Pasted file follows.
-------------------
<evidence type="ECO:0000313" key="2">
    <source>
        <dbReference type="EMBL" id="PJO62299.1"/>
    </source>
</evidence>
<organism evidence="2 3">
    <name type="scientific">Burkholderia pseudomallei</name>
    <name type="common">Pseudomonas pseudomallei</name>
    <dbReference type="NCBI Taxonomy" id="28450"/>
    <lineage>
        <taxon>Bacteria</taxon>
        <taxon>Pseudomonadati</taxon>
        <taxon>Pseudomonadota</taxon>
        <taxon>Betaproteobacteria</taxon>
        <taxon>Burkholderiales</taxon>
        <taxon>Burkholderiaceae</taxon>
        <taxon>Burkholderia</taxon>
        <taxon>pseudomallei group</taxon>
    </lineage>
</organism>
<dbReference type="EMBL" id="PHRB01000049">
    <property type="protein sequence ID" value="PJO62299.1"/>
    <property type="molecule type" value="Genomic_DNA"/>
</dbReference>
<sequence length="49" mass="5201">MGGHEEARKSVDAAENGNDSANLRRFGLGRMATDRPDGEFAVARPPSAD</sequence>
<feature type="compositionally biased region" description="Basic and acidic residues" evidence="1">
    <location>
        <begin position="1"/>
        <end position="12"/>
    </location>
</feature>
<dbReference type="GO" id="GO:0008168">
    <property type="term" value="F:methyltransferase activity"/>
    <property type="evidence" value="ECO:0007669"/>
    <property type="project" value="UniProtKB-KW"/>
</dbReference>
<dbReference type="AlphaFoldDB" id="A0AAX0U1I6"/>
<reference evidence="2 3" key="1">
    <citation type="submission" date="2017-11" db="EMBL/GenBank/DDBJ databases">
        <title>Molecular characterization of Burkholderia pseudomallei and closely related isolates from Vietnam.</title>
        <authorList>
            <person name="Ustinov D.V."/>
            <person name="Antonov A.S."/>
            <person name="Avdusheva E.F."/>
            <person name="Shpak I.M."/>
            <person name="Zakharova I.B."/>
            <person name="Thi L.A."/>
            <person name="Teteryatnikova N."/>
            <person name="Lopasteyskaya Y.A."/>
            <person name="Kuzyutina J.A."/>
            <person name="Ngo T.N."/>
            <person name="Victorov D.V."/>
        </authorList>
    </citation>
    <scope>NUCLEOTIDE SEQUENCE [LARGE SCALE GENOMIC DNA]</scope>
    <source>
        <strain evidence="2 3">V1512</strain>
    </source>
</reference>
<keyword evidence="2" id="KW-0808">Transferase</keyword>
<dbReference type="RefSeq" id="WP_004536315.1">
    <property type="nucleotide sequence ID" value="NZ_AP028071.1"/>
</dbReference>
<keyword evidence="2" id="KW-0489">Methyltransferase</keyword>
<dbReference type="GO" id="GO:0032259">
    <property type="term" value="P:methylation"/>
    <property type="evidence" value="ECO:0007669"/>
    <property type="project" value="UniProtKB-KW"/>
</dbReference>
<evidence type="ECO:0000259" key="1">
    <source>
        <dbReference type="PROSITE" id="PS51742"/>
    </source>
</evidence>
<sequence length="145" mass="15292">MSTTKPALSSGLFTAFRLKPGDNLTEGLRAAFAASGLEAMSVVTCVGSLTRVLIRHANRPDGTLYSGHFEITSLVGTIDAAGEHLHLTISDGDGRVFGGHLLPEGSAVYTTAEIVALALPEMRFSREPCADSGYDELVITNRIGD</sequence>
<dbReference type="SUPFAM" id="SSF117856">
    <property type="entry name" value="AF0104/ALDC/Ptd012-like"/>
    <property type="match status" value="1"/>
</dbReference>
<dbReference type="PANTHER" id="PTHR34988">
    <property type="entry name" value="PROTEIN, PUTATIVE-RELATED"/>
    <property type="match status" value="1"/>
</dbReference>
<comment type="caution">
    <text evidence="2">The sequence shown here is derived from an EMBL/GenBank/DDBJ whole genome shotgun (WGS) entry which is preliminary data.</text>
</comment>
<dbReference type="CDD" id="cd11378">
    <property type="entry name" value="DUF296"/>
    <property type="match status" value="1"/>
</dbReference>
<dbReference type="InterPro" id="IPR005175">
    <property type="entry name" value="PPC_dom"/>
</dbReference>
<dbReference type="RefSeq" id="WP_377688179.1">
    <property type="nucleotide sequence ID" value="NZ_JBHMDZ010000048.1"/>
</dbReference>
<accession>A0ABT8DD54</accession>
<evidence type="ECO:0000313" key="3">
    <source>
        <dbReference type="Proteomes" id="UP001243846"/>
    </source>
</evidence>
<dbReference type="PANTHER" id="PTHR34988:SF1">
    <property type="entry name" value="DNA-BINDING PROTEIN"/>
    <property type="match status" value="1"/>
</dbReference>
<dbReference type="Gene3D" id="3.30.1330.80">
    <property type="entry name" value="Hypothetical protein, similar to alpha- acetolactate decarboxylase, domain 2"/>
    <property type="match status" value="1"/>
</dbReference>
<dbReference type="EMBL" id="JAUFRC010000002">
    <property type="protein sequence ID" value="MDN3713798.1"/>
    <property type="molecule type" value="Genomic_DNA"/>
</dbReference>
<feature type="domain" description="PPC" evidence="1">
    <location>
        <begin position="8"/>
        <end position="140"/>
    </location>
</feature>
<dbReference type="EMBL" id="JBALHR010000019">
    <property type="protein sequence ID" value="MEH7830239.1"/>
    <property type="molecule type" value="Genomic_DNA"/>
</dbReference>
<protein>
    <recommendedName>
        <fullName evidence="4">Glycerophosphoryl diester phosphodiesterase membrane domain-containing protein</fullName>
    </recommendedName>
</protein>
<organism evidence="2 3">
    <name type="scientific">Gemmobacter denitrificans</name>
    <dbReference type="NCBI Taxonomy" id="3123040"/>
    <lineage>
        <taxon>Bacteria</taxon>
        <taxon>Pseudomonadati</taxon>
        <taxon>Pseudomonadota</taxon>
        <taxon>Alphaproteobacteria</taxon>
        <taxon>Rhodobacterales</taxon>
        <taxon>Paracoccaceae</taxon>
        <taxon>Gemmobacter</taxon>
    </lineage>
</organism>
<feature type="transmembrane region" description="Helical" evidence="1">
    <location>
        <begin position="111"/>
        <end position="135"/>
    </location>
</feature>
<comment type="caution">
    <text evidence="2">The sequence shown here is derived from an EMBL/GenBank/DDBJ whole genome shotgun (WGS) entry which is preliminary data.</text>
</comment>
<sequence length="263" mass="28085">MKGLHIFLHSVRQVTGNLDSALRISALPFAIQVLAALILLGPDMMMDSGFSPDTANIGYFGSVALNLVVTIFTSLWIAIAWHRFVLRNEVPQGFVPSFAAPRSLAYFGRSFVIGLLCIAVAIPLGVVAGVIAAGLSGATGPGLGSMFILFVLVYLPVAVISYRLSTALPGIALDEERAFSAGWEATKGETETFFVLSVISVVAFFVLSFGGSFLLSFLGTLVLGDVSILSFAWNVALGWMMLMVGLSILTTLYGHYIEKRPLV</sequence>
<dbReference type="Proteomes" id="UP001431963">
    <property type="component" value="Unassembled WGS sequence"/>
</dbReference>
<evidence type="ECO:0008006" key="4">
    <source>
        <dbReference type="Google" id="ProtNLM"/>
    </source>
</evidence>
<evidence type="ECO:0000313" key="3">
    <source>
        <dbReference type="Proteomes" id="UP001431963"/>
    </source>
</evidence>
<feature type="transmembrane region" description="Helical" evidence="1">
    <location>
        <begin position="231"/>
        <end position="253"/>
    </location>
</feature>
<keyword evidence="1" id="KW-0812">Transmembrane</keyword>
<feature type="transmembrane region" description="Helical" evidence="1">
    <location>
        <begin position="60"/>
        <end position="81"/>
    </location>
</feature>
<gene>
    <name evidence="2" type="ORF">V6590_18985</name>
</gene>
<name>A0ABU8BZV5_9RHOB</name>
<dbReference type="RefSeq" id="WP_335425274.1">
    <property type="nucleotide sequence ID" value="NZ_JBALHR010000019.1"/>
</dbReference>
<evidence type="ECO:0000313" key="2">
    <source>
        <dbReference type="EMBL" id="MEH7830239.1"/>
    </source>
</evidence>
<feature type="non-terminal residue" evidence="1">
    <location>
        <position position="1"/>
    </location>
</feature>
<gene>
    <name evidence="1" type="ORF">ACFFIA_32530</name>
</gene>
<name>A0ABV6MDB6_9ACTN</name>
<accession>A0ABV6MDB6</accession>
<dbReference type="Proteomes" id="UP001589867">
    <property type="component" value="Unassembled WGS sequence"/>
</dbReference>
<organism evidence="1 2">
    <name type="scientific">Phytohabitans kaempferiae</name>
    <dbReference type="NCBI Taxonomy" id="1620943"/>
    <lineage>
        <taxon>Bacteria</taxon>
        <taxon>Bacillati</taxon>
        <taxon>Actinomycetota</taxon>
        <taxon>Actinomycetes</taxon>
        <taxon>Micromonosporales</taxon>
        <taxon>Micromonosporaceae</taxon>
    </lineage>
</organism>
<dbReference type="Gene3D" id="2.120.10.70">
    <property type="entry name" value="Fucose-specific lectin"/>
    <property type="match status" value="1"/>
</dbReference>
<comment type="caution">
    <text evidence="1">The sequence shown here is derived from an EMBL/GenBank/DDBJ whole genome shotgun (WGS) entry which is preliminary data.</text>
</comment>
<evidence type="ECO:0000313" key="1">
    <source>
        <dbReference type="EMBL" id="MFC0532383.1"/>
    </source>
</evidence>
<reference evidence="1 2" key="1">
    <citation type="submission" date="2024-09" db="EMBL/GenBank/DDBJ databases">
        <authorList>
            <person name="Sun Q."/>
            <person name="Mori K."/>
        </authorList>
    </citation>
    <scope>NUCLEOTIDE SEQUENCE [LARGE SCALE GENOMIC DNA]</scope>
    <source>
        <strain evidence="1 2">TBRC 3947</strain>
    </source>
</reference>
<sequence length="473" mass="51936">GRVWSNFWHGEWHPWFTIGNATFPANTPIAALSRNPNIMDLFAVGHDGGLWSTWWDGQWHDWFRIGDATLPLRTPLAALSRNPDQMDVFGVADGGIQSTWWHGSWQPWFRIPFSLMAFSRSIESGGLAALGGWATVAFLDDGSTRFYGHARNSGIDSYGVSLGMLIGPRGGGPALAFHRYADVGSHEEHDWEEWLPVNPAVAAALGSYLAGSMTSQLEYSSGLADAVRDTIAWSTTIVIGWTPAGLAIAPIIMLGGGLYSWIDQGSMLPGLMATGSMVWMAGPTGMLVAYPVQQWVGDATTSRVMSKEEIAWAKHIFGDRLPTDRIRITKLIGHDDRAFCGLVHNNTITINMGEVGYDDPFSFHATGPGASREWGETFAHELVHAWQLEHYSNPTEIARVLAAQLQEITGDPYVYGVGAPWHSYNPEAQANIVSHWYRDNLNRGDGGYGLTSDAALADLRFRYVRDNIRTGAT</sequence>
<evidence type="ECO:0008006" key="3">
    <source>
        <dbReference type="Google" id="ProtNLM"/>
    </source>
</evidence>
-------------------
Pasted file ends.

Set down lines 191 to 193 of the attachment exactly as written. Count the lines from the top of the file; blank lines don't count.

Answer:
<feature type="non-terminal residue" evidence="1">
    <location>
        <position position="1"/>